Can Dismissal still be Discriminatory if an Employer was Unaware of Disability until Appeal Hearing?

Discrimination arising from disability arises where an employee is treated unfavourably because of something arising in consequence of their disability. Acts of discrimination can be generated by a number of sources, such as an employer’s actions or the actions of an employee’s agents or colleagues. 


The key piece of legislation relating to discrimination at work is known as The Equality Act 2010 (EA), which provides protection for every section of UK employment. The EA recognises several different forms of discrimination which include, direct discrimination, indirect discrimination and harassment and victimisation. 


Under section 15 of the Equality Act 2010, if an employee is treated less favourably because of “something arising in consequence of their disability” this is seen as an act of discrimination. The employer cannot show that this treatment of their staff member has the intention of achieving a legitimate aim – with an example of this treatment being demonstrated within the Baldeh v Churches Housing Association of Dudley and District Ltd case.


The Employment Appeal Tribunal


The Churches Housing Association of Dudley and District Ltd is a small charitable Housing Association. Their purpose as an organisation is to provide a range of housing options for people who need support to enable them to live in the community. Mrs Baldeh was an employee of this charity who was dismissed after her six-month probationary period as a housing support worker due to various concerns about her conduct.


The complaints about the employee involved concerns about her communication style, a complaint from a customer about the tone of a text message, failure to maintain the confidentiality of service user information, breach of professional boundaries by loaning money to a service user, and failure to consult with senior staff. 


During Mrs Baldeh’s appeal hearing, she informed the Housing Association that she suffered from depression and that this sometimes caused her to behave unusually. As a result, short-term memory loss was a direct side effect, as well as struggling to communicate effectively with others. Despite the fact that The Housing Association rejected her appeal, it was brought forward as a claim for discrimination arising from disability, where The Employment Tribunal accepted that Mrs Baldeh’s depression amounted to a disability.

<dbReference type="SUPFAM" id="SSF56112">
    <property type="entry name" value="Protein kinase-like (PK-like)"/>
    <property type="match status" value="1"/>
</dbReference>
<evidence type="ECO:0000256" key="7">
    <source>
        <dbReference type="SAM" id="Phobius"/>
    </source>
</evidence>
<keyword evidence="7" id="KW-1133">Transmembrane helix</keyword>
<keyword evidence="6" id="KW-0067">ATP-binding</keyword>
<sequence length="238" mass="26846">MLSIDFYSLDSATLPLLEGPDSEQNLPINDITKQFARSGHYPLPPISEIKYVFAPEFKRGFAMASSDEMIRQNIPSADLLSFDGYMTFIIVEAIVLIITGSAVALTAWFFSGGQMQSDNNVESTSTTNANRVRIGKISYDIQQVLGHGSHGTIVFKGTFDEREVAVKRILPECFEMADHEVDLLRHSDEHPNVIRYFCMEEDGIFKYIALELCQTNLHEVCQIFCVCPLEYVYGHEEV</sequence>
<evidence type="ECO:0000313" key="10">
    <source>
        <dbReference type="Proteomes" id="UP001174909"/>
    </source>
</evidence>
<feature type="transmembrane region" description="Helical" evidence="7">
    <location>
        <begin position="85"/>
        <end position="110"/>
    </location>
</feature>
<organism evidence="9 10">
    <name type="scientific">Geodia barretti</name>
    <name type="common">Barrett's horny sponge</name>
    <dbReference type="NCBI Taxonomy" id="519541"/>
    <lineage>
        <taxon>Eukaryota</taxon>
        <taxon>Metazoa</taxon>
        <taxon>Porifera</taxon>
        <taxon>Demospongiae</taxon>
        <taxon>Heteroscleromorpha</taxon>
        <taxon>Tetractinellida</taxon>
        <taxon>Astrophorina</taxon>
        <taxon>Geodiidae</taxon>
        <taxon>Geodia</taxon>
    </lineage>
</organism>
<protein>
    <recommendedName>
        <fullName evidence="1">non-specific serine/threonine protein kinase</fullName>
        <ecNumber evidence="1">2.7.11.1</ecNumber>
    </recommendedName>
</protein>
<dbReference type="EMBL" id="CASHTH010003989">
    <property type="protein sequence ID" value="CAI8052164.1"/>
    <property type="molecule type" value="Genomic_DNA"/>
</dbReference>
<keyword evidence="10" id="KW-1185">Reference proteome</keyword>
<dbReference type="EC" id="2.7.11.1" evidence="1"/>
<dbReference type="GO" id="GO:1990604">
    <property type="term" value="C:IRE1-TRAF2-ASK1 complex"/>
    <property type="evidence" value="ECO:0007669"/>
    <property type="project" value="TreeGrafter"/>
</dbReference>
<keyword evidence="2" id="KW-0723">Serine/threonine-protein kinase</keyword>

Once again, Mrs Baldeh’s claim was dismissed as the Housing Association had no actual or constructive knowledge of her depression at the time of her dismissal. The Tribunal also held that her dismissal was justified by the legitimate aim of maintaining professional standards – but Mrs Baldeh also appealed this decision. 


The EAT remitted the case, after allowing her appeal, bringing it forward to a different Tribunal for a re-hearing. During this EAT, the Housing Association’s argument that any knowledge about Mrs Baldeh’s disability coming after the decision to dismiss her was irrelevant, was dismissed. The appeal decision is integral to the overall decision to dismiss and should, therefore, have been considered – with the Employment Appeal Tribunal upholding the Claimant’s appeal and that the Claimant’s dismissal had constituted discrimination arising from disability.




This case is the perfect example of why an appeal decision forms an integral part of the decision to dismiss. Employees will not be penalised where they have not mentioned a disability until an appeal hearing, so it is important that employers are wary of new information that comes to light during appeal hearings. It is also important to be alert to any issues relating to disability when considering an employee’s conduct or performance, as they should be considered when deciding whether to uphold a decision to dismiss.

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